Even though he is on another level as an athlete, Kipchoge is the consummate team player – training as part of a group is central to his success. Kipchoge’s manager, Valentijn Trouw, says, ‘He makes an individual sport a team sport.’ Kipchoge has said, ‘100% of me is nothing compared to 1% of the whole team.’ He inspires those around him and leads by example. Kipchoge and his training partners push each other in training and spend the time between training recovering together – there is a deep sense of camaraderie between them. This means that there is a sense of fun to the sessions even when the workout is tough, and having this harmonious training environment reduces stress.
6 His goal-setting is textbook
Rather than be awed by the scale of the challenge of breaking the two-hour barrier, Kipchoge broke it down into mini goals. ‘When going up the tree, you go up branch by branch,’ he says. ‘You handle each branch to test the strength, then you go up.’ From this perspective, his achievements in the two years leading up to the 1:59 challenge – running 2:00:25 in Monza, Italy, in his first attempt to break two hours in 2017; setting a marathon world record of 2:01:39 in September 2018, and setting a course record of 2:02:37 in the London Marathon in April 2019, six months before his second sub-two attempt – can all be seen as incrementally building his confidence as he prepared to achieve the seemingly impossible.
7 His mindset is key
Sir Dave Brailsford, team leader of the INEOS Grenadiers cycling team and performance director of the 1:59 project, says Kipchoge has ‘incredible physiology, incredible efficiency and an absolutely incredible mind’. He draws attention to Kipchoge’s ‘zen-like calm’ and the way he gets into an almost meditative state when he’s training and competing. Kipchoge has said, ‘I always say I don’t run by my legs, but I run by heart and my mind. If your mind is calm and well concentrated, then the whole body is controlled.’ This impressive strength of mind has also been crucial outside of the race environment – before and after the 1:59 attempt, there was controversy surrounding the level of assistance that was being provided by his Nike carbon-soled shoes, but Kipchoge remained undistracted by the background noise and focused on his goal.
8 He learns from failure
Kipchoge says, ‘Failure is part of life, you need to learn from it.’ Rather than be deflated by narrowly failing to break the two-hour barrier at Monza, it became a valuable lesson. Jos Hermens, CEO of Kipchoge’s management company Global Sports Management, says they identified three key factors they didn’t get right – Kipchoge didn’t consume enough carbs; the weather, which was slightly humid following light rain, wasn’t ideal; there wasn’t a crowd to roar the athletes on when things got tough. They fixed all of these factors in Vienna – its average October temperature was a cool 10°C with low humidity, the city centre course was easily accessible to spectators and a person was employed to pick up Kipchoge’s discarded drinks bottles, which were then weighed to calculate exactly how many carbs he’d consumed, meaning his team could adjust the remaining bottles’ carb ratios.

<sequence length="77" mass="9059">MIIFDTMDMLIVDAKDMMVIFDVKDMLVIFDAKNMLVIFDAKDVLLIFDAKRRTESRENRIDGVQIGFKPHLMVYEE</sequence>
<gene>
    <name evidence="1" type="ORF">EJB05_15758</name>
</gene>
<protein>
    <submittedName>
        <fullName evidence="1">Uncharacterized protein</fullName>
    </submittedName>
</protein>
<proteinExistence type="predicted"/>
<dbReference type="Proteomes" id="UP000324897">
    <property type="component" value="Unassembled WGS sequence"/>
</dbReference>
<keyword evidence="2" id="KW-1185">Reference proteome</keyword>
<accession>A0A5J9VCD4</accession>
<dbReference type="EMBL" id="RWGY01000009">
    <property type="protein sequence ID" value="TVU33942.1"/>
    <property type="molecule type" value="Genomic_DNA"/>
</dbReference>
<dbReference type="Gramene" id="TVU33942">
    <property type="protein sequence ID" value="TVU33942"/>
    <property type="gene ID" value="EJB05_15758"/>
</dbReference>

9 He didn’t sleep well the night before Vienna
While it might be an exaggeration to say Kipchoge was feeling nervous before the sub-two attempt in Vienna (he says he felt calm in the build-up because all of his preparation had gone to plan), he admits he didn’t sleep well the night before. He woke up at 2am, dozed fitfully for the next couple of hours, before waking up completely at 4.40am. It’s reassuring to know the best marathon runner in history experiences the same pre-race restlessness as everyday runners, and it goes to prove the old adage that you don’t need to sleep well the night before a marathon to perform well.
10 He believes running is a metaphor for life
Kipchoge is keen to expand the significance of running sub-two beyond it being simply an astounding feat of endurance running. The phrase ‘no human is limited’ became the attempt’s motto and Kipchoge’s guiding philosophy, and he wants its legacy to be as historic and as symbolic of humanity’s potential as climbing Everest, breaking the four-minute mile or landing on the moon. ‘The reason for running 1:59 is not the performance,’ Kipchoge says. ‘It’s to tell that farmer that he is not limited, that teacher that she can produce good results in school…’ Whether in running or life, his message is that if you work hard, block out negative voices and stay focused on the goal, great things can happen.